Ancestral Roofs

"In Praise of Older Buildings"

Monday, February 23, 2015

Lost on Cavan Street

 I love getting lost. Whether on foot, or driving, I enjoy striking out to see what I can see. Usually I find something, a key intersection or the location of a landmark (oh, so THAT'S where it is!) which can be filed away to make the wandering less random at another time. But that feeling of being disoriented on purpose is delightful. (That being said, and as a concession to my dear one who HATES being lost, regularly choosing the same route to avoid doing so, I will admit that I usually have a map in my pocket to consult should the need for coffee or a bathroom, or a scheduled meeting arise.) Fortunately, I love maps as much as I love getting lost.

 What is she on about? Well this. I just pulled up this handy map of Port Hope, and realized to my amazement that the waterside street I wandered along one recent July, Cavan Street, quite totally and delightedly lost, followed the Ganaraska for some distance on its journey to oblivion in Lake Ontario. I knew this was an early settled neighbourhood, likely industrial and gritty in the day as the power source for early industry, the river, ran through it, and the buildings were small, frame and very close to the street. But until just now I didn't see how it all fit together.

So, I wandered around this block just north of downtown Walton Street. Had I driven further north along Cavan Street, I would have travelled alongside the brushy banks of the Ganaraska up to and under the 401 with its traffic whizzing eastward directly overhead. And had my millpower instincts led me, I would have looked across to the Ganny's east bank, and seen the historic preserved Molson Mill at the top end of Hope Street (above whose rooftop I have hurtled, along the eastbound 401, so many times.) Must investigate the source of that name for the town - likely not another way to say optimistic expectations for the future?

Beamish's Dam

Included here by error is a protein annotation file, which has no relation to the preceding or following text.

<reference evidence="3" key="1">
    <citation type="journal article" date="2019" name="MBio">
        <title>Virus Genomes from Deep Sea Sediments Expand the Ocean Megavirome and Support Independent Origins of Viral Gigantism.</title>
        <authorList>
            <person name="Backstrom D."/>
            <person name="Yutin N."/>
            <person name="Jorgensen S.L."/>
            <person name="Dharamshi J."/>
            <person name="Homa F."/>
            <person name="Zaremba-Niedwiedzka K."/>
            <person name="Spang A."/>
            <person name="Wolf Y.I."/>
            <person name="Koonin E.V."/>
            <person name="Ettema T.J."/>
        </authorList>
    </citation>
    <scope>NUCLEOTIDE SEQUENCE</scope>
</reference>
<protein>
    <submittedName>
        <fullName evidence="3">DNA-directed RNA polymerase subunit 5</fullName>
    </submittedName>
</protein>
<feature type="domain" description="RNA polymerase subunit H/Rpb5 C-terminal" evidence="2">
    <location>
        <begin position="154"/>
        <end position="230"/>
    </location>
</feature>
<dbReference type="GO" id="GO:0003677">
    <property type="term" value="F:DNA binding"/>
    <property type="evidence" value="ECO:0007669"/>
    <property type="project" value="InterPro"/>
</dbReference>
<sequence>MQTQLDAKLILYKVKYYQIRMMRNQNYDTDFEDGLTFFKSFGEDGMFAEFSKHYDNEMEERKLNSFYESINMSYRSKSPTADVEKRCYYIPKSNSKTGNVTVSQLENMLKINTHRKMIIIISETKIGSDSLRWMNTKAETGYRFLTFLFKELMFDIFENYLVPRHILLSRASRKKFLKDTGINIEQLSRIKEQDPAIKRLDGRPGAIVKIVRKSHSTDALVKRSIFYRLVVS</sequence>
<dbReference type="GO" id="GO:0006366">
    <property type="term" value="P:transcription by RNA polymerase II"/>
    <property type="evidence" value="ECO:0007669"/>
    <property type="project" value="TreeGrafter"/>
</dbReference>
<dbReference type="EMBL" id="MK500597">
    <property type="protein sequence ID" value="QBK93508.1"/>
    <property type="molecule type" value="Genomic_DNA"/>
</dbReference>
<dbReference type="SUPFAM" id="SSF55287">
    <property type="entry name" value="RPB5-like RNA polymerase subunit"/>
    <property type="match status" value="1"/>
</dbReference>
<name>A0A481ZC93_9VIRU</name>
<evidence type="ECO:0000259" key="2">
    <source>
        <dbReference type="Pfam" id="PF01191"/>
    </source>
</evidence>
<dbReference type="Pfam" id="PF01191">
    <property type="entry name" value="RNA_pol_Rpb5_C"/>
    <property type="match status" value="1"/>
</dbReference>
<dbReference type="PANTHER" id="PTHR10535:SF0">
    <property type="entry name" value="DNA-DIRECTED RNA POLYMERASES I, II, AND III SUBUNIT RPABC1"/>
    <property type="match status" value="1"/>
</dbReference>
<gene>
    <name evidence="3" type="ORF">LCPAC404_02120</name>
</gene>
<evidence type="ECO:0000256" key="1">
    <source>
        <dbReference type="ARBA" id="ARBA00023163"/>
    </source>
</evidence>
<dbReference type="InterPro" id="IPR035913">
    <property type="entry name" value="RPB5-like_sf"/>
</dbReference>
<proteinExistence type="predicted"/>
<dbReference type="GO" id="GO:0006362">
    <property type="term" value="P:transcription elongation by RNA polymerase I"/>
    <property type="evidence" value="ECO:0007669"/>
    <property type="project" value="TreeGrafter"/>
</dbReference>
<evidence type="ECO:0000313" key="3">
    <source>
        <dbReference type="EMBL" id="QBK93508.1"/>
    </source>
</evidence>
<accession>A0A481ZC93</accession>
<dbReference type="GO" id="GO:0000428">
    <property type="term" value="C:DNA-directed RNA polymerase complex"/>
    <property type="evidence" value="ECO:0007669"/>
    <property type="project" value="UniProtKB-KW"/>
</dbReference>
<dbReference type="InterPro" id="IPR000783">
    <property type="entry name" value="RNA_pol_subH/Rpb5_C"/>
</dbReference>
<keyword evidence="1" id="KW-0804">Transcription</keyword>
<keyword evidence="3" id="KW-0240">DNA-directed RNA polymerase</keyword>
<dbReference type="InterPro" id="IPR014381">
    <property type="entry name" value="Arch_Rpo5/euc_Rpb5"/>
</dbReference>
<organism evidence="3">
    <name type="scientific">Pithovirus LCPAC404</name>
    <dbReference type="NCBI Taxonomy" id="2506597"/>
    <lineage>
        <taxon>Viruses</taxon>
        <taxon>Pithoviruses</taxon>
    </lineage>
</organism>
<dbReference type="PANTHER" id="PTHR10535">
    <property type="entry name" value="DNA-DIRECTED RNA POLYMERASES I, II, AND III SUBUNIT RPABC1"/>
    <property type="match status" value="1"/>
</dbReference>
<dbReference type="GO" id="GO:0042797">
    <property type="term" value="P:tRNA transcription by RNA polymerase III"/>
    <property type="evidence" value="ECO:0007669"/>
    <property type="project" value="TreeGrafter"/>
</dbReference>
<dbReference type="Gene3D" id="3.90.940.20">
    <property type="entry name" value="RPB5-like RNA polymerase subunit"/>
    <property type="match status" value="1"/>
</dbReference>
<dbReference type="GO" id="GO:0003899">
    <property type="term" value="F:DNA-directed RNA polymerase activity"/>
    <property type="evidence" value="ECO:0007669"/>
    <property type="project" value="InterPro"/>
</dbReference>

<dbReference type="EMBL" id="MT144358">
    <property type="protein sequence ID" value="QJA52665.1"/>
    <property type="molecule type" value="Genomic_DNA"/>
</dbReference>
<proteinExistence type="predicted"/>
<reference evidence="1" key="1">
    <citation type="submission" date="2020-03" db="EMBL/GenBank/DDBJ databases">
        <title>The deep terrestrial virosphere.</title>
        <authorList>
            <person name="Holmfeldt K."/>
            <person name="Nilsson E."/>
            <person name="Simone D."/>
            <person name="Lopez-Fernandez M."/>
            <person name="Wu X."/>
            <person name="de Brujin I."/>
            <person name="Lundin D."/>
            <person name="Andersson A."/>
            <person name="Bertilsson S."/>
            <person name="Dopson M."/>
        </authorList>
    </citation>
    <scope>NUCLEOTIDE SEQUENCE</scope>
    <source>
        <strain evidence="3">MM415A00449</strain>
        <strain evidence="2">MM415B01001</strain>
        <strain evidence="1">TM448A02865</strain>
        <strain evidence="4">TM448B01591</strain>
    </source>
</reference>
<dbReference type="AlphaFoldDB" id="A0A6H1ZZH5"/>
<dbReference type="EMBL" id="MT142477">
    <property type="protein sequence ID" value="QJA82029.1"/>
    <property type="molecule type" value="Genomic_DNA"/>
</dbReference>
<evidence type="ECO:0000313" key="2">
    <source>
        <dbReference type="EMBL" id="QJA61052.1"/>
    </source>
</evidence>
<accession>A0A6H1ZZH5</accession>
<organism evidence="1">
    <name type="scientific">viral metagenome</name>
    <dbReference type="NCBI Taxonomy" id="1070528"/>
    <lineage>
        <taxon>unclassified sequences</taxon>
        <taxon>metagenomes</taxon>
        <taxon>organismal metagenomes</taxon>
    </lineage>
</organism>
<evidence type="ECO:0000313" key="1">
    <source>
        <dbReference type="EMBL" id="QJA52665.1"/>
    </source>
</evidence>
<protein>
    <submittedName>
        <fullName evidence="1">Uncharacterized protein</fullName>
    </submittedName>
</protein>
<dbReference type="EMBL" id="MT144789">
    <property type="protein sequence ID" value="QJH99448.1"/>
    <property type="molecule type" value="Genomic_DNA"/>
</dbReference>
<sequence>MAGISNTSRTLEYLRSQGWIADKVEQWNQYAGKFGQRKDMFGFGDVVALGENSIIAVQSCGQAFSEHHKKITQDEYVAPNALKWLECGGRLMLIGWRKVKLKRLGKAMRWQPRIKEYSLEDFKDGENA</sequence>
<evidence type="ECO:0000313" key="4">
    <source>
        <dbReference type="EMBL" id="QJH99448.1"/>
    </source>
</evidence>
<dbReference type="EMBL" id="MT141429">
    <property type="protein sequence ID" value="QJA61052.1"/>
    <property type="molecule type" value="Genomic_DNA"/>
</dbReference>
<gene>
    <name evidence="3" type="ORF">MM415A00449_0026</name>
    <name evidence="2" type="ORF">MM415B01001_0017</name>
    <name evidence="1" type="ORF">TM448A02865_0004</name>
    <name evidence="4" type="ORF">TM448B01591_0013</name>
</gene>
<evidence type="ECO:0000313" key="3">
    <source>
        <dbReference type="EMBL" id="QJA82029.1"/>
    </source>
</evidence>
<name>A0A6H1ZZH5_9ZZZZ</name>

I walked through a pleasant riverside park, recaptured from former industrial use, and crossed a footbridge, to look the river up and down.

To the north were some derelict industrial buildings, and some concrete pads where others had stood. I did some research and think that what I captured in this photo may have been the remnants of the Nicholson File Factory (gone, like most industry in much of our country.) If the red brick structure is the one I'm reading about, it's been a very naughty building indeed, having been discovered sheltering a grow op on two occasions (2012 and 2014). Hope the wise preservationists of Port Hope have helped her turn her back on this dark period of her history.

The Cobourg, Bowmanville and Port Hope Industrial Edition 1907 recounts happier times. The Outram file factory (later Nicholson) dated from 1888*, and lasted until 1976 (phenomenal longevity), manufacturing files and rasps for the wholesale market. In 1985, the property was designated as a heritage site, because of its rich industrial and archeological significance. ACO's Preservation Works program commissioned an architectural review. Fingers crossed we see this industrial heritage preserved. No doubt there's a great collection of historic photos somewhere in this heritage-aware town, which could reanimate the Cavan Street neighbourhood. I've asked permission to show you a photo of the factory in as-was condition, but if you have trouble waiting, here's a link to '

Other bits and bobs about Port Hope's industrial heritage are emerging. This Historic Places link describes the Chalk Carriage Works, and if you're interested in an in-depth study here's a chapter from *Port Hope Historical Sketches by W. Arnot Craick (1901).

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